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  16. Ozi

    Ozi Been here awhile

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    @DesertSurfer so your fluid black boiled? Do you trail brake? was it a 950/990/1190? - different rotor idea is interesting option - my wife also has a RC390 with the KTM Wave rotor fitted on the front and its always running cool but so is her RC390 rear which never faded - then again on both our 1190 and 1190R the front are cool and never overheat even on the steepest roads ; hence reason to suspect exhaust heat-related on rear on larger KTM bikes we own - or if its TC related? - Springs, on her RC390 (with no TC) she also said she has difficulty knowing if she has the brake pressed or not pressed based on tactile feel, and has to often look down at her foot (apart from deceleration) - KTM rear brake springs seem to be extreme on the "lite" side
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  17. DesertSurfer

    DesertSurfer Tail sprayin

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    I believe as mentioned the proximity between single TI exhaust and rear brake master may have contributed, plus steep down hill rear braking over a long distance.

    I've since changed midpipe, went with cooler running carbon exhaust and just bought rear Galfer wave rotor to hopefully eliminate that scary issue.
    #17
  18. Ozi

    Ozi Been here awhile

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    Where did you source golfer wave disc from?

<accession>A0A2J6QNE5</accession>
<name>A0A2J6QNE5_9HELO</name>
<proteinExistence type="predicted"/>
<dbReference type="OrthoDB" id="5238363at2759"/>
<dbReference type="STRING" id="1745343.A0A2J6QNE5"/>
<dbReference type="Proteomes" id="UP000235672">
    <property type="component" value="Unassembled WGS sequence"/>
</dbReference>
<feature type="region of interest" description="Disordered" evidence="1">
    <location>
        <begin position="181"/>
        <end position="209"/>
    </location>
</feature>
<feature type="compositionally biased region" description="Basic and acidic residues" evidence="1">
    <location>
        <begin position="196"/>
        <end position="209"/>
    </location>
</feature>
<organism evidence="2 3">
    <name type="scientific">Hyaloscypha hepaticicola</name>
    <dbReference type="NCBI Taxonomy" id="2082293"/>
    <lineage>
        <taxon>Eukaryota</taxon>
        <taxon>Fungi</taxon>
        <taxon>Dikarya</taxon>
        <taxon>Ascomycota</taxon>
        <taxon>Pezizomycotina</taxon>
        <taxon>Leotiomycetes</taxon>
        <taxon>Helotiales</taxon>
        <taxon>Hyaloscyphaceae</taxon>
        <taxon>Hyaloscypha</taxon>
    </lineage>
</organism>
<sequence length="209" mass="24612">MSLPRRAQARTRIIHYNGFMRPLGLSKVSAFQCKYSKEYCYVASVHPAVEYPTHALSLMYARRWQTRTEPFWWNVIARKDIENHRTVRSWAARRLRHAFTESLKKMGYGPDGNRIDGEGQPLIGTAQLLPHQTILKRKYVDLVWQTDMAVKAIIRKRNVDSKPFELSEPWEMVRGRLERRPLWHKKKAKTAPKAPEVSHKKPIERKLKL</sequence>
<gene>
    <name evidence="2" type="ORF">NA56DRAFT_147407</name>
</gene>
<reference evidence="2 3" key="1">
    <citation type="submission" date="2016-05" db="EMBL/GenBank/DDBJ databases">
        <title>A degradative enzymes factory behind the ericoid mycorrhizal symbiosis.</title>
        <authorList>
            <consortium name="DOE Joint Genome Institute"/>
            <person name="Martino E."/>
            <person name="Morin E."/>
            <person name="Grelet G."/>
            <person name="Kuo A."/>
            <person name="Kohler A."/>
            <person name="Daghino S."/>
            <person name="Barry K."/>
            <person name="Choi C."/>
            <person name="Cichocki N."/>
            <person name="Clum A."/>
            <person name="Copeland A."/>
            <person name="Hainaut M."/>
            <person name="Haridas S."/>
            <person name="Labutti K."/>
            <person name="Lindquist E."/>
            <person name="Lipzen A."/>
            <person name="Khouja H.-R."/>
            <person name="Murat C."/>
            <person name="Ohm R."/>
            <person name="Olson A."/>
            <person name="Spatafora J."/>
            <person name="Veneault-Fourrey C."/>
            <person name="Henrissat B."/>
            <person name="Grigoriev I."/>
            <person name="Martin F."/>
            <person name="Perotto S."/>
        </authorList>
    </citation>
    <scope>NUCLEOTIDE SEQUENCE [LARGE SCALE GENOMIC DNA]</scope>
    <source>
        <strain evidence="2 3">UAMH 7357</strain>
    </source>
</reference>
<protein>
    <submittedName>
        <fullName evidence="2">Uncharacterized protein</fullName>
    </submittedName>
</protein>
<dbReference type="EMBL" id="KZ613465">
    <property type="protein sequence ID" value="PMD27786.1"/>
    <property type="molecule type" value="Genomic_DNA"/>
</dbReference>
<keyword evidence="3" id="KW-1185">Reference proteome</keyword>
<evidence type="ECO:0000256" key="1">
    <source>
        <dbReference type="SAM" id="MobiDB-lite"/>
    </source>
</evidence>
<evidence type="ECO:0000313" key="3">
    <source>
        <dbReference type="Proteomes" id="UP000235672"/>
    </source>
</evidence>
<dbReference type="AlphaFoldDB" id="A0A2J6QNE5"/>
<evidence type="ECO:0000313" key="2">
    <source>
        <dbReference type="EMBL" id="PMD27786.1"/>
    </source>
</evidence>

I also have the factory bash plate (designed to heat air between the engine case and the thick solid boat shaped aluminum plates - kinda like heating elements between 2 metal surfaces with almost no airflow thru it) which "may" be generating super heated air and releasing it onto the right side rear brake system -in a IR gun test - got 30 degree increase reading from ambient on the rear caliper and rear disc just cruising around with no rear used for the rest run - fronts where ambient even with solid go stop , go stop, on same run (so when cooled the std brembo is work just fine up front) - I already have a wings carbon muffler - but my CAT is still fitted mid way in the rear of the KTM bash plate oven - so in my case heat iscoming from the KTM oven - bashPlate/headers/cat system - then spilling back to heat the rear brake system really well
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  19. Boatman

    Boatman Membership has it's privileges ;-)

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    I never had a rear brake problem on my 950 Adventure until I moved to western NC and started getting comfortable in the twisties. Once it happened it boiled every time I went out for a ride. Finally flushed the system and filled with DOT 5.1,,,,, haven't had a problem since.
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  20. DesertSurfer

    DesertSurfer Tail sprayin